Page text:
Like most in their industry the Exaro journalists are faced with constant job insecurity, perhaps financial insecurity too. Perhaps hope triumphed over common sense (and professional judgement) in their conclusion that Nick and Darren were telling the truth. Some of them may have imagined a Woodward and Bernstein-esque moment of professional glory (and profitable book deals, and the Hollywood adaptation..) would result from all this. Exaro are human, and humans can be susceptible to believing that what they want to believe is true, is so.

    As unbelievable as Nick and Darren’s stories now seem to everyone, in the aftermath of Savile, the police were probably understandably overanxious to avoid any future allegations of cover-ups. Exaro hardly helped matters in that regard, promoting their site and their brand by pushing the Midland story week after week,when they should have exercised restraint in respect of an ongoing police investigation.

  5. interested lawyer

    interesting thread this as it contains some pertinent points. but as bea has explained the biggest thing that this thread reveals is that the clear anti-exaro bias has now swung too far. to use panoramas “pendulum” analogy.

    ive been watching these investigations unfold over the past few years, on this site, other blogs, exaro and in the msm. id say that all of you have done some excellent work, some average work and some terrible work. including this site gojam. quite how this site relied on chris fay’s speculative notetaking for as long as it did was a wonder and it forced needle to remove wholesale volumes of material from this blog due to its inaccuracies. you have published as much inaccurate material as exaro although you have removed much of it. for which you should be praised. the msm is just as bad too.

    but to stick to this piece it seems as though tom watson mp and exaro got the jane case right. you might do well to acknowledge that as you have in the past described it as an attack on the original sio who has now been heavily criticised by the dorset review as well as by his bosses at the met.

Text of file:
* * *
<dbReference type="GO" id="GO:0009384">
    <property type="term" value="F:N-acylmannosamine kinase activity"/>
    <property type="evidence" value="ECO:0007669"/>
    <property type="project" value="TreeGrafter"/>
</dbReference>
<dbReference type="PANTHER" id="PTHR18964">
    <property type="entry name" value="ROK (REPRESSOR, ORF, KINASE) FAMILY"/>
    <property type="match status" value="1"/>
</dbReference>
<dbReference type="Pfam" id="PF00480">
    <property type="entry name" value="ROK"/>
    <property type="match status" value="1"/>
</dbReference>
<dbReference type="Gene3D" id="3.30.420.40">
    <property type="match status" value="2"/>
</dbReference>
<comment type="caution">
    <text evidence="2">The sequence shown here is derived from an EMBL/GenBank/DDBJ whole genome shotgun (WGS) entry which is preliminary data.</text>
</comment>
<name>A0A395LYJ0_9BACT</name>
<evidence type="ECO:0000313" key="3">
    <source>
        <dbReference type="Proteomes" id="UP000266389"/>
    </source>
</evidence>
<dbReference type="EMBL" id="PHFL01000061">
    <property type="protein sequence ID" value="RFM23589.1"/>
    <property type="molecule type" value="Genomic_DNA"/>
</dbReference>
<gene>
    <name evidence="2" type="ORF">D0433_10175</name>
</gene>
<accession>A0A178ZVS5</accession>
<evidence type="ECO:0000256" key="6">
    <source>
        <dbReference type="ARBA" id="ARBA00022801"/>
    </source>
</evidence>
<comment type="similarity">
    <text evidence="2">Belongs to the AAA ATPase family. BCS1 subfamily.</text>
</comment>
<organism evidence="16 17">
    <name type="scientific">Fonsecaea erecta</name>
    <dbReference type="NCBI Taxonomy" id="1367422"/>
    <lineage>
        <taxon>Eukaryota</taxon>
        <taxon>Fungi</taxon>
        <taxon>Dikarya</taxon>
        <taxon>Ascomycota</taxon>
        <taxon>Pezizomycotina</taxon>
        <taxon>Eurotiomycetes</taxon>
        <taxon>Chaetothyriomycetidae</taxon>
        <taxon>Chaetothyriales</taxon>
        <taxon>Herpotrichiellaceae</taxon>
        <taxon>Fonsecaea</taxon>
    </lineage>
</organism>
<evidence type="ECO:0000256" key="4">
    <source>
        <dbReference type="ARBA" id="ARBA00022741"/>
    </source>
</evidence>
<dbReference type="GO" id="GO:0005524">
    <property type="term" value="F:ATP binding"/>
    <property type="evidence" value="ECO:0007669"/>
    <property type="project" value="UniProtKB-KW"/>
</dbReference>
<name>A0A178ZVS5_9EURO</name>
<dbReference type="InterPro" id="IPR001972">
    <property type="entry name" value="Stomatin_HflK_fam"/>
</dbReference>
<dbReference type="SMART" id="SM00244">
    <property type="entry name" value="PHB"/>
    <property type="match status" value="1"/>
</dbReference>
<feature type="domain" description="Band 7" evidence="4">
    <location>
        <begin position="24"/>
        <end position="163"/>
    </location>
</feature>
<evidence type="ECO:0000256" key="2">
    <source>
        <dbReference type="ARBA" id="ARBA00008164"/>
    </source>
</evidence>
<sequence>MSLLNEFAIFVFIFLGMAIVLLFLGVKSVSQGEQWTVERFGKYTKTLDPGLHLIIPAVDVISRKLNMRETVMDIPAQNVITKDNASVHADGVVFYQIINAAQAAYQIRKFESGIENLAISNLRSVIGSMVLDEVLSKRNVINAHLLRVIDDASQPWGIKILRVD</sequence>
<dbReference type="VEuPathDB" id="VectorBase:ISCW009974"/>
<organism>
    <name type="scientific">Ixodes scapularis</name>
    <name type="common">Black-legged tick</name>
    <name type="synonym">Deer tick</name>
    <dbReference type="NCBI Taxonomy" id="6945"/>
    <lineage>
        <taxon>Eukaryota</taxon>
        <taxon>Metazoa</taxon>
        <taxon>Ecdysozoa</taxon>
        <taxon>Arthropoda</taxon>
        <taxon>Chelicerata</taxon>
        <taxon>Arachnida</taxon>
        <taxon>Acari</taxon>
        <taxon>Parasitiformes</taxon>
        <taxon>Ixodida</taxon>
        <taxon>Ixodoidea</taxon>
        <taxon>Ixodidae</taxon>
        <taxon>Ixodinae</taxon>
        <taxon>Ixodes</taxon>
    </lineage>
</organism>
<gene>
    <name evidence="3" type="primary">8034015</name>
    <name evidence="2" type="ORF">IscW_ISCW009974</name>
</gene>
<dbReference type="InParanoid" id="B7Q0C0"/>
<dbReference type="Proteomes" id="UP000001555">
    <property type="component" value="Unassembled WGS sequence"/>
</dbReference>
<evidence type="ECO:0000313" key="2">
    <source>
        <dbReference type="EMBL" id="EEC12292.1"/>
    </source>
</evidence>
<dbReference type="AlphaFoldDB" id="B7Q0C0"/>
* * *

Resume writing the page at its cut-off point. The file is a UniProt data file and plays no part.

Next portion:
my reading of exaros coverage of janes case is that they and tom watson mp challenged the view that the case should be closed quickly and without interviewing the suspect. they at no point said he was guilty. i heard one exaro journalist describe it as making sure not only that justice was done but also seen to be done. in this particular case they knew the investigative guidance better than the sio and they raised a concern. it happens and it is surely the duty of public interest journalism to raise concerns. in the meantime the alleged victim was maligned on the internet and in the msm. the dorset review and the volume of material inside the met now shows that exaro were correct. you can blame the sio or the cps or whoever you like. but it now looks like exaro and watson got it right.

    perhaps you should acknowledge that otherwise your understandable wariness about other exaro material will just look like an agenda in its own right rather than a search for truth.

    surely the truth in all these matters is what people want?

  6. I do not believe that the release of the edited extracts of Appendix A from the Dorset Police review to the HASC will be the last word on this.

    You appear to have omitted the striking fact that the decision of the SIO was taken following Early Investigative Advice from the CPS and that the DPP fully supported the view taken. Ultimately the prolonged investigation came to exactly the same conclusion on exactly the same point as the CPS and the SIO.

    I have no issue with what either Exaro or Tom Watson have done in this case because when push comes to shove the Met should have had the courage to just ignored the media pressure instead we saw the knee jerk reaction of an MPS more concerned with positive press coverage than with making the correct decision.

    This report was never meant to be a vindication of Exaro – it was crafted as a vindication of the poor decision making by the MPS management.

    My own view is that this issue will be revisited in a wider context.

    “surely the truth in all these matters is what people want?”

    Just out of curiosity, what area of law do you practice ?

  7. Roger Gough

    Some people are either deliberately misleading readers or they haven’t done their homework on antecedents. BUFFS.